In order to grow we must find ways to challenge ourselves. Living in our native country, we take for granted the privilege of easily navigating complex social situations. We do not have to struggle to make ourselves understood when we go out in public. We do not have to work at understanding the basic processes of daily life, like government forms, instruction manuals, or websites. As a result of this ease we become mentally flabby, and we might even slip and think that our experience is universal, at which point we can no longer sympathize with those who struggle. My immersive Oromo class has forced me to start at square one, where I can no longer take for granted the very basics of self-expression, and will hopefully lead me to more sophisticated, sympathetic thinking.
This class reminds me that immersion is the only way to learn langauges. Any computer application will be second-best. Through immersion I get alternating input of over my head and back at my level. I’m forced to use the language at my initiative according to my situation, and I see immediately the effectiveness of my language use. Note that I say “effectiveness” and not “accuracy.” I don’t care about accuracy at this point; I just need to get what I want, like a two-year-old. My wonderful teacher and kind classmates are helpful in that way. Like a family, they sometimes correct me and sometimes just respond. I’m so fortunate to find an immersion experience closer than 10 miles from my house!
Before coming to my second lesson in Oromo, I realized I needed to teach myself the basic greetings. I learned how to say “hello,” “how are you?”, and “what’s your name?” I kept “cheat sheets” next to me for “I don’t know” and “I don’t understand.” I arrived to class about 20 minutes early, and my dear teacher was already there, so he helped me with the different greetings for different times of day (morning especially) and their responses. He also gave me a quick run-down of some of the dialectical differences of Oromo. (There are three main dialects of the language.)
As soon as the first student came, I had to get to him before my teacher did. “Hello! How are you? What’s your name?” I managed to get out. Thanks to the quick dialect lesson, I learned that this student speaks a different dialect than the teacher, so what seemed esoteric at first was quite helpful.
When the other students came, class was under way, so I couldn’t try out my greetings on everyone. It was all Oromo again. Most of the lesson covered long (“hard”) and short (“soft”) consonants, which represent distinct phonemes in Oromo. The exercises on the projector were fill-in-the-blank using Oromo proverbs. Because of my language experience, I could hear the differences, so I was able to answer the questions as soon as another student said the correct word. When there were four possible responses, I could say the letter of the multiple choice; when there were two, I asked how to say “first” and “second,” so I got to practice those.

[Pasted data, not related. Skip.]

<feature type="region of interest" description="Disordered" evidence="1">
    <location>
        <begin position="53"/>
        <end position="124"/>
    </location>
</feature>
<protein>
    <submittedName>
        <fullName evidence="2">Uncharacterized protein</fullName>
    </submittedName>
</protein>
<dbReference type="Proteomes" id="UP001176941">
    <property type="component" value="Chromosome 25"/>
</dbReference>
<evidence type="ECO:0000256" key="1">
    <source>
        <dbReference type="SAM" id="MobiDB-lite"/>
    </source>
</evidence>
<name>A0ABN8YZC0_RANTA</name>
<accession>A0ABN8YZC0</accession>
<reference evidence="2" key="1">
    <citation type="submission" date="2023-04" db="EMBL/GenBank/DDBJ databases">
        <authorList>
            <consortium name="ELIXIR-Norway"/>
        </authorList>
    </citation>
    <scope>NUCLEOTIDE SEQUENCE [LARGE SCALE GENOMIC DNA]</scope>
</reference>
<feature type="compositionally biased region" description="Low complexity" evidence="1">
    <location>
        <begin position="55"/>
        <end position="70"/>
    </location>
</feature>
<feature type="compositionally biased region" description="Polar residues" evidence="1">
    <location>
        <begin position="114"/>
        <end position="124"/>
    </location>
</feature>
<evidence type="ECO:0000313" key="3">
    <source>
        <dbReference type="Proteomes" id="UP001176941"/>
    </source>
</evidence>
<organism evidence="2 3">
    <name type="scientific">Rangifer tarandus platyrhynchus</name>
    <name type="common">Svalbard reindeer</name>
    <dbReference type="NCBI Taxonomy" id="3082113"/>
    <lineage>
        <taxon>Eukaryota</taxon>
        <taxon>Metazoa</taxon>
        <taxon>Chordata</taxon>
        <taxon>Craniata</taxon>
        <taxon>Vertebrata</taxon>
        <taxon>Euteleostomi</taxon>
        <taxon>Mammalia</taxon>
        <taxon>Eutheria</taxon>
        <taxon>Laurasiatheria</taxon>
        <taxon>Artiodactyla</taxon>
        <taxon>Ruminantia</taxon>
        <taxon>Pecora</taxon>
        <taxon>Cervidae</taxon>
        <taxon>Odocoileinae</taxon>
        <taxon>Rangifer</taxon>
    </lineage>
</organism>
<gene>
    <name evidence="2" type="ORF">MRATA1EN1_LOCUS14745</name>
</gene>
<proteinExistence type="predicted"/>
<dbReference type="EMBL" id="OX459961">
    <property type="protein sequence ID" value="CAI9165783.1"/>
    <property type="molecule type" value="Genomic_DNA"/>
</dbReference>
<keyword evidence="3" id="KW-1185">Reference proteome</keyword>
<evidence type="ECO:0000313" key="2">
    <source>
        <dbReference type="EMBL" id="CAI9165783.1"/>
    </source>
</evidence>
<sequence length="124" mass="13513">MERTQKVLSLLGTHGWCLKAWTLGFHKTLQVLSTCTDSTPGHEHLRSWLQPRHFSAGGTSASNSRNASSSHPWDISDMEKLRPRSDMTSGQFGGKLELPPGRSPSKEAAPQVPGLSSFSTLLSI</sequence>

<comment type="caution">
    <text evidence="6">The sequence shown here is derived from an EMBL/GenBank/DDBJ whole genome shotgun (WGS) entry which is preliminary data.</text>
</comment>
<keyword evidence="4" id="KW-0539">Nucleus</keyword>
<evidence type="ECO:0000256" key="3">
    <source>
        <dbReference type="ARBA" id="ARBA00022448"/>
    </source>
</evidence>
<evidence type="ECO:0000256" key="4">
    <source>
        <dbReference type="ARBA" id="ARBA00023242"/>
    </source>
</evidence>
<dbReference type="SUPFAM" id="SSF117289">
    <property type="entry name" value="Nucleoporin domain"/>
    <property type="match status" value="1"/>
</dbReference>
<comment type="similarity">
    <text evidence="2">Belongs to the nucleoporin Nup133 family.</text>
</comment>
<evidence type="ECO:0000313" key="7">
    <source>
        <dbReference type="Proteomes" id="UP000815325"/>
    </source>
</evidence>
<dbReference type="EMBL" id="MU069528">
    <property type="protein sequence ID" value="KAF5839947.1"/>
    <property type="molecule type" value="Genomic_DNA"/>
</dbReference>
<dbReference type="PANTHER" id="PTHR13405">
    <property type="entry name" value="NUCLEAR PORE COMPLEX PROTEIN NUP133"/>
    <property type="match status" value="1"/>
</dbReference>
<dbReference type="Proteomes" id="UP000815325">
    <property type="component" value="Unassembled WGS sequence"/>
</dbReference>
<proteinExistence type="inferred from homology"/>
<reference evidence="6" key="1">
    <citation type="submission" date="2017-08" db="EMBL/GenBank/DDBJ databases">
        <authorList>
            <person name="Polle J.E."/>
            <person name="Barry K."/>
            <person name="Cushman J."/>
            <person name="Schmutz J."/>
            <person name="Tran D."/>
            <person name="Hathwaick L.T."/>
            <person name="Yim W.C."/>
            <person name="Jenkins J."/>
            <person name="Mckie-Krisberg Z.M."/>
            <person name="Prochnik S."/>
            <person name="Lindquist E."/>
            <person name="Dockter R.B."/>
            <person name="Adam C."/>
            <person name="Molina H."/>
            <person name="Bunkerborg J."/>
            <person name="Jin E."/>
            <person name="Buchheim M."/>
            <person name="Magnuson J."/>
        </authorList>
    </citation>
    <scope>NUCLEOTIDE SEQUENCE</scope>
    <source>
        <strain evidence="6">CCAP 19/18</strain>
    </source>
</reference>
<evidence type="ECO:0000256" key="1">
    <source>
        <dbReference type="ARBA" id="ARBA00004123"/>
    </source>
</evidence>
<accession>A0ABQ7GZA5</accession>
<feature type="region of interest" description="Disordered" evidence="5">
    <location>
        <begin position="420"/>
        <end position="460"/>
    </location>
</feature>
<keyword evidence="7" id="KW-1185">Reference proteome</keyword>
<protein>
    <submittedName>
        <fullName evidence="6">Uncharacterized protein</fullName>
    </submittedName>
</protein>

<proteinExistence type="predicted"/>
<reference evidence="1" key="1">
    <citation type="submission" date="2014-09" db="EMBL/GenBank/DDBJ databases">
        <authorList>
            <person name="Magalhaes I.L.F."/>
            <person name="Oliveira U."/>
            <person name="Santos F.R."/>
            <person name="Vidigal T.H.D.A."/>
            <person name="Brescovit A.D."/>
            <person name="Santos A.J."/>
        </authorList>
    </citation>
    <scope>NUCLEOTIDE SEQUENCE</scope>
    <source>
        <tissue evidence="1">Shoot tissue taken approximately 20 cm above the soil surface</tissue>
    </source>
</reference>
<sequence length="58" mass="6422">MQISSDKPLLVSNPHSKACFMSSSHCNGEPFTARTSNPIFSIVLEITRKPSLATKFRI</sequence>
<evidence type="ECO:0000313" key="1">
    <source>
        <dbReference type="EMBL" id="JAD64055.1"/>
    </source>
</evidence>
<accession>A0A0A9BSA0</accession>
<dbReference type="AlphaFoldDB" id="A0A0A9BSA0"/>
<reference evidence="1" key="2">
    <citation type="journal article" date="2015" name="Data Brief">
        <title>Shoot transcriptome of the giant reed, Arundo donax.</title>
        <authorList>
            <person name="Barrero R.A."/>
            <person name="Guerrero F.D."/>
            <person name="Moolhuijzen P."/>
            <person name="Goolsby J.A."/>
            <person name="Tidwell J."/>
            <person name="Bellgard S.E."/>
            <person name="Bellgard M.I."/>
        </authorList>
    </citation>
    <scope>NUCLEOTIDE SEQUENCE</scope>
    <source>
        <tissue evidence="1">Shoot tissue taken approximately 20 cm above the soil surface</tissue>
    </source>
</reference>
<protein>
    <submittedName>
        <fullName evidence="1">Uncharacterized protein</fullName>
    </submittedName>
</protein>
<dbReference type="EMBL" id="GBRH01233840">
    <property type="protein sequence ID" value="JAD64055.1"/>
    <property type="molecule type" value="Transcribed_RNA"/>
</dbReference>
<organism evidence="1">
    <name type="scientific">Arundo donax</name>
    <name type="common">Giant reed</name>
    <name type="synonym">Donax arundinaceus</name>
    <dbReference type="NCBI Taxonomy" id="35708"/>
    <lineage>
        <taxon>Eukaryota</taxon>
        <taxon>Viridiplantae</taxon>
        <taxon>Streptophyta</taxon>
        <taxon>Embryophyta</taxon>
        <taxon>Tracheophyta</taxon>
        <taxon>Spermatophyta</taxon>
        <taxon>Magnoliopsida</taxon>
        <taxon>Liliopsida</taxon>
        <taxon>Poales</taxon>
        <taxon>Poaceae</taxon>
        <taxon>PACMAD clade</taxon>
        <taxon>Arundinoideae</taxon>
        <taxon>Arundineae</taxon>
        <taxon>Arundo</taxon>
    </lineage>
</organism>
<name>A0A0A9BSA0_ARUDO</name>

I didn’t want to intrude on the Oromo flow, so I tried not to speak English. I practiced a lot of very practical words, such as “pronunciation” and “meaning.” I would sometimes forget “what” so I came off a little like a two-year old when I would say, “Meaning? I don’t understand. Meaning! Huh? Meaning! Pronunciation? Thank you!”
After class I was able to chat with some of the other students, so I could ask in turn, “What’s your name?” They were helpful and pedagogical as they responded in full sentences, “My name is ______.” I may be the first Caucasian they’ve seen try to pronounce their language, so it likely catch them a little off-balance.
To become a reflective, intelligent person, one must become a good thinker and communicator, and to become a better thinker and communicator, one must challenge one’s normal thinking and communicating skills. Immersive language experience forces you to try really hard to make a single comprehensible utterance. Then, not only do you become smarter, but also more humble.
The great residual lesson was Oromo proverbs! The best one about the value of hard work is, “He who doesn’t know how to grind eats the grain.” I’m certainly sucking on the grain in this class, but I hope to start grinding at least a little bit.